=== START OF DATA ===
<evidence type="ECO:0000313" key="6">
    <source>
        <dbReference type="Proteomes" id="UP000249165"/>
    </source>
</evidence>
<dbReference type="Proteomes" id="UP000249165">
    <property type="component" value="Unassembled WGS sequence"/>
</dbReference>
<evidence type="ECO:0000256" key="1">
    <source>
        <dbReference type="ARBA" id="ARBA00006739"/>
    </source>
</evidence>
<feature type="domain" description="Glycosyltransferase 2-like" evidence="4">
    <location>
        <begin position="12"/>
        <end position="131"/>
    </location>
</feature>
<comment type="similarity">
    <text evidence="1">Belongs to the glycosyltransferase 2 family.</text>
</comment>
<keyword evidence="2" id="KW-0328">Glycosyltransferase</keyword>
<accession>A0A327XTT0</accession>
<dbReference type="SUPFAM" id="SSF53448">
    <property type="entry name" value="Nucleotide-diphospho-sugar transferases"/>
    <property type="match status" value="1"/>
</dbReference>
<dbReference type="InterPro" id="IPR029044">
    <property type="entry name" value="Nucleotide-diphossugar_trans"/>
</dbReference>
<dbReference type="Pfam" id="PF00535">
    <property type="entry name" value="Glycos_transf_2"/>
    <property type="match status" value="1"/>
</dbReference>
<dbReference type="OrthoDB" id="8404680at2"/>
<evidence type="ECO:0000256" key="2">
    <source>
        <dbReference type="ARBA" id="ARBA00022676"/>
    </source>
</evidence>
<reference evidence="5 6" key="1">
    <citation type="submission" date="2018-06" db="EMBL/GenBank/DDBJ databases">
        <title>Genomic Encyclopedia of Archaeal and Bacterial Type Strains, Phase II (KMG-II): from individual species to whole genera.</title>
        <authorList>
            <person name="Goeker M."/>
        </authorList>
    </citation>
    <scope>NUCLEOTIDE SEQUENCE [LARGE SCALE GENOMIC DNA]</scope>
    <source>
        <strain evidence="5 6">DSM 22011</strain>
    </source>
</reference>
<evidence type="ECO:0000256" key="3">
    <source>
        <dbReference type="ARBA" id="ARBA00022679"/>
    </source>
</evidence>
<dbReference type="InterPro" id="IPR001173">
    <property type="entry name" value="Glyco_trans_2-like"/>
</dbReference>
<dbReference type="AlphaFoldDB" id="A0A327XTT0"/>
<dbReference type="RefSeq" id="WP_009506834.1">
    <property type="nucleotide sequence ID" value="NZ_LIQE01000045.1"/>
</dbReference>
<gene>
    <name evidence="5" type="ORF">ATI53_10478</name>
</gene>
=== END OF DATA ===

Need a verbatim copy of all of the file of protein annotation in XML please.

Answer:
<evidence type="ECO:0000313" key="6">
    <source>
        <dbReference type="Proteomes" id="UP000249165"/>
    </source>
</evidence>
<dbReference type="Proteomes" id="UP000249165">
    <property type="component" value="Unassembled WGS sequence"/>
</dbReference>
<evidence type="ECO:0000256" key="1">
    <source>
        <dbReference type="ARBA" id="ARBA00006739"/>
    </source>
</evidence>
<feature type="domain" description="Glycosyltransferase 2-like" evidence="4">
    <location>
        <begin position="12"/>
        <end position="131"/>
    </location>
</feature>
<comment type="similarity">
    <text evidence="1">Belongs to the glycosyltransferase 2 family.</text>
</comment>
<keyword evidence="2" id="KW-0328">Glycosyltransferase</keyword>
<accession>A0A327XTT0</accession>
<dbReference type="SUPFAM" id="SSF53448">
    <property type="entry name" value="Nucleotide-diphospho-sugar transferases"/>
    <property type="match status" value="1"/>
</dbReference>
<dbReference type="InterPro" id="IPR029044">
    <property type="entry name" value="Nucleotide-diphossugar_trans"/>
</dbReference>
<dbReference type="Pfam" id="PF00535">
    <property type="entry name" value="Glycos_transf_2"/>
    <property type="match status" value="1"/>
</dbReference>
<dbReference type="OrthoDB" id="8404680at2"/>
<evidence type="ECO:0000256" key="2">
    <source>
        <dbReference type="ARBA" id="ARBA00022676"/>
    </source>
</evidence>
<reference evidence="5 6" key="1">
    <citation type="submission" date="2018-06" db="EMBL/GenBank/DDBJ databases">
        <title>Genomic Encyclopedia of Archaeal and Bacterial Type Strains, Phase II (KMG-II): from individual species to whole genera.</title>
        <authorList>
            <person name="Goeker M."/>
        </authorList>
    </citation>
    <scope>NUCLEOTIDE SEQUENCE [LARGE SCALE GENOMIC DNA]</scope>
    <source>
        <strain evidence="5 6">DSM 22011</strain>
    </source>
</reference>
<evidence type="ECO:0000256" key="3">
    <source>
        <dbReference type="ARBA" id="ARBA00022679"/>
    </source>
</evidence>
<dbReference type="InterPro" id="IPR001173">
    <property type="entry name" value="Glyco_trans_2-like"/>
</dbReference>
<dbReference type="AlphaFoldDB" id="A0A327XTT0"/>
<dbReference type="RefSeq" id="WP_009506834.1">
    <property type="nucleotide sequence ID" value="NZ_LIQE01000045.1"/>
</dbReference>
<gene>
    <name evidence="5" type="ORF">ATI53_10478</name>
</gene>